Commodity Deflation and Its Effects on the World Economy

Slowdown in global activity and commodity deflation

World GDP (gross domestic product) growth for 2015 as forecast by the IMF (International Monetary Fund) in the month of October is 3.1%. Lower commodity and crude oil prices have been one of the main contributors to the global slowdown, among other factors.

Commodity Deflation and Its Effects on the World Economy

Above is a graph that shows the different GDP growth estimates from April to October for the current year.

Why falling energy prices affect advanced economies

The GDP growth projections for advanced economies by the IMF in April, July, October were 2.4%, 2.1%, and 2%, respectively, for 2015.

  • In the United States, the slowdown has been followed by weaker spending in the oil sector, as the United States is the largest producer of crude oil.
  • In Japan, inflation was lower than expected, thereby affecting both consumer spending and net exports.
  • In Canada, crude oil’s fall in price has led to lower capital expenditure, affecting growth projections.

Commodity Deflation and Its Effects on the World Economy

Emerging economy slowdown

The emerging economies GDP growth projections by the IMF in April, July, October were 4.3%, 4.2%, and 4%, respectively, for 2015. In China, imports have contracted, followed by a contraction in domestic consumption. China consumes ~50% of the world’s commodity output.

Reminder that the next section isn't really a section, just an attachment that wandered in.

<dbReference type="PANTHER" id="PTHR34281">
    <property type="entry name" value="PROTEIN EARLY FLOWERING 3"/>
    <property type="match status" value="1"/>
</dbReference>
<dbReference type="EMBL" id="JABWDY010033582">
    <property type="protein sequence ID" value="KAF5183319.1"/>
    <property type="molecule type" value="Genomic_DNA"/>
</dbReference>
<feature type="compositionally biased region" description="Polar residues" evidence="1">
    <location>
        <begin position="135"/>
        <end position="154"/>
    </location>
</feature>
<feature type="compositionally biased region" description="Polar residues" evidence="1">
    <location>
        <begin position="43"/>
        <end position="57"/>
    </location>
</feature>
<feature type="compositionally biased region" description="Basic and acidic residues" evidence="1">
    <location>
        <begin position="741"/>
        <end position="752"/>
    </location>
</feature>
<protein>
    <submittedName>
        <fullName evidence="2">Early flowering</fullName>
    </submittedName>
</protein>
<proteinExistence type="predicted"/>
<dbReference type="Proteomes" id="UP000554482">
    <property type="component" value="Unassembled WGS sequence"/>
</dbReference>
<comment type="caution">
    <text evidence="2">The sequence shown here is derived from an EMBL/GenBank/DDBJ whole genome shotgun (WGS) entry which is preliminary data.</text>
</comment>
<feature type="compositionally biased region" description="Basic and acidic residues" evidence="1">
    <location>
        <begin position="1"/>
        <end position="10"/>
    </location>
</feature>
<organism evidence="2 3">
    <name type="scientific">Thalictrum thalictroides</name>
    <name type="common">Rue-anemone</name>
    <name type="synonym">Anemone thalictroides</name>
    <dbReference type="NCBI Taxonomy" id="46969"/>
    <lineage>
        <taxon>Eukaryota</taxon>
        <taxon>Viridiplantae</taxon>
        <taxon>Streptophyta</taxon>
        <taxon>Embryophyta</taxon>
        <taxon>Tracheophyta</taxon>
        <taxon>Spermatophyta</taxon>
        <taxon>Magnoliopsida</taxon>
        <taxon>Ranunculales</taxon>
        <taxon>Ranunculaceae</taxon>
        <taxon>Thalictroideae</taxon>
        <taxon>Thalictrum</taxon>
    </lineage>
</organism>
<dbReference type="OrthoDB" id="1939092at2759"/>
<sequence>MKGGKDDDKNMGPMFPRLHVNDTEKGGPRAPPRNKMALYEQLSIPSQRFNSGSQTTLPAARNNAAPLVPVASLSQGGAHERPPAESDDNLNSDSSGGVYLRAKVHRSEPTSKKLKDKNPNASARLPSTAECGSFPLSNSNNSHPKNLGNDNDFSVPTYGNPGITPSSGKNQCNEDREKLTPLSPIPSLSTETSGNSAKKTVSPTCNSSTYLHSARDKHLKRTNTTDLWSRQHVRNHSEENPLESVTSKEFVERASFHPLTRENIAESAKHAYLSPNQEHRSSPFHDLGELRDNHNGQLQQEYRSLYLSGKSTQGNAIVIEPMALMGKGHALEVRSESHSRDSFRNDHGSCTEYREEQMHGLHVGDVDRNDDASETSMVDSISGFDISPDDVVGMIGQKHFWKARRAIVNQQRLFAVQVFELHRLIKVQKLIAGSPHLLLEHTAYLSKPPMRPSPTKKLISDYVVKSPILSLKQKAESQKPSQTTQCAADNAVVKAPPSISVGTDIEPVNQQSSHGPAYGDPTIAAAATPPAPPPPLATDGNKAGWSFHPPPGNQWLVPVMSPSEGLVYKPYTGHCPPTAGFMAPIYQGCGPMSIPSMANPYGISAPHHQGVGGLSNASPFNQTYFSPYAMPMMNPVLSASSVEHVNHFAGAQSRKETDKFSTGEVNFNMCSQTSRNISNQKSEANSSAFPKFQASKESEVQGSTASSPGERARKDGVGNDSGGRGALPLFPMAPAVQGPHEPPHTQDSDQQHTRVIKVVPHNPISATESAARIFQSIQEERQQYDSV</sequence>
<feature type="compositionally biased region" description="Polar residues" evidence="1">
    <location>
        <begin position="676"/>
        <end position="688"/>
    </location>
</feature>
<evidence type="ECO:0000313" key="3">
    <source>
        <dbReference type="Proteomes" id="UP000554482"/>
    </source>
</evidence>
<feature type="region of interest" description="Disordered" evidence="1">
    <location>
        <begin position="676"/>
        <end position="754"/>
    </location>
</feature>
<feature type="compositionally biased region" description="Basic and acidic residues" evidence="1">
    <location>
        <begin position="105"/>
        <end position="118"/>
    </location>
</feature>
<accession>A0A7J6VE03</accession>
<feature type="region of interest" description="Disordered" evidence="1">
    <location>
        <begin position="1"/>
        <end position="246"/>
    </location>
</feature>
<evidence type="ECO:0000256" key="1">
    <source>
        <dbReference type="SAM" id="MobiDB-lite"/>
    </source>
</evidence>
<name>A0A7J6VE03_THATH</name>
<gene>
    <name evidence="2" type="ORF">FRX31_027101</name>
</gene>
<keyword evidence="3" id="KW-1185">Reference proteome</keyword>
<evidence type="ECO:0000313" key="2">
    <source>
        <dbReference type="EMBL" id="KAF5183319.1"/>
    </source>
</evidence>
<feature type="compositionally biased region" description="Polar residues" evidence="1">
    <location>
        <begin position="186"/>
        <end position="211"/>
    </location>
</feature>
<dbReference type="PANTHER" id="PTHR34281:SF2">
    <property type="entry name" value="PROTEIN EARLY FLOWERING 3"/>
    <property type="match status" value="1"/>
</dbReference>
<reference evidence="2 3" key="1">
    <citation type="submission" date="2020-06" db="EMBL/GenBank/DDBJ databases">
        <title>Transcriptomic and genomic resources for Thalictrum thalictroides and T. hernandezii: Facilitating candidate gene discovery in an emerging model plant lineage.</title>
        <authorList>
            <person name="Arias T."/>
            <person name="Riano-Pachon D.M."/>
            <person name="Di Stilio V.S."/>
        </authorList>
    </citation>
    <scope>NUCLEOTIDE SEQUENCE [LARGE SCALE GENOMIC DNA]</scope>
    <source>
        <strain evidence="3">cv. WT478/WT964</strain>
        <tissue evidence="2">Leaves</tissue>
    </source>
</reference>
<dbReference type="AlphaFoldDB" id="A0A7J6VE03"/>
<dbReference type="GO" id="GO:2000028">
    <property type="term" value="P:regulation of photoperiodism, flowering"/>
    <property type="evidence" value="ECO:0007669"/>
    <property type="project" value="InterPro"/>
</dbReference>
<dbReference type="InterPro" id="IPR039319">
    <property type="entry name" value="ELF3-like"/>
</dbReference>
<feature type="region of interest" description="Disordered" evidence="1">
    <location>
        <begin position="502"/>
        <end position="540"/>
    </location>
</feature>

Most of the ASEAN (Association of Southeast Asian Nations) economies have shown weaker growth because of weaker exports and a slowdown in domestic demand.

Commodity Deflation and Its Effects on the World Economy

Above is a graph that shows the total import, export and GDP growth of emerging economies.

A comparison between developed and emerging market ETFs

Commodity Deflation and Its Effects on the World Economy

The graph above shows the performance of the iShares MSCI Developed Market ETF (EFA) and the iShares MSCI Emerging Market ETF (EEM) since April 2015. From April 2015 to October 2015, both EFA and EEM have been giving negative returns, but the EFA has outperformed the EEM in the stipulated time period.

  • 98% of the the iShares MSCI Developed Market ETF’s portfolio is invested in the stocks of various developed economies. The top ten holdings of the EFA constitutes 12.3% of its total assets. The top three companies in which the EFA invests are Nestle SA (NSRGF), Novartis AG (NVS), and Roche Holding (RHHBY), which constitute 2.0%, 1.8%, and 1.6% of the portfolio, respectively.
  • 75% of the iShares MSCI Emerging Market ETF’s portfolio is invested in the stocks of various emerging economies. The top three companies in the ETF are Samsung Electronics (SSNLF), Taiwan Semiconductor Manufacturing (TSM), and Tencent Holdings (TCEHY), which constitute 3.2%, 2.9%, and 2.6% of the overall portfolio, respectively.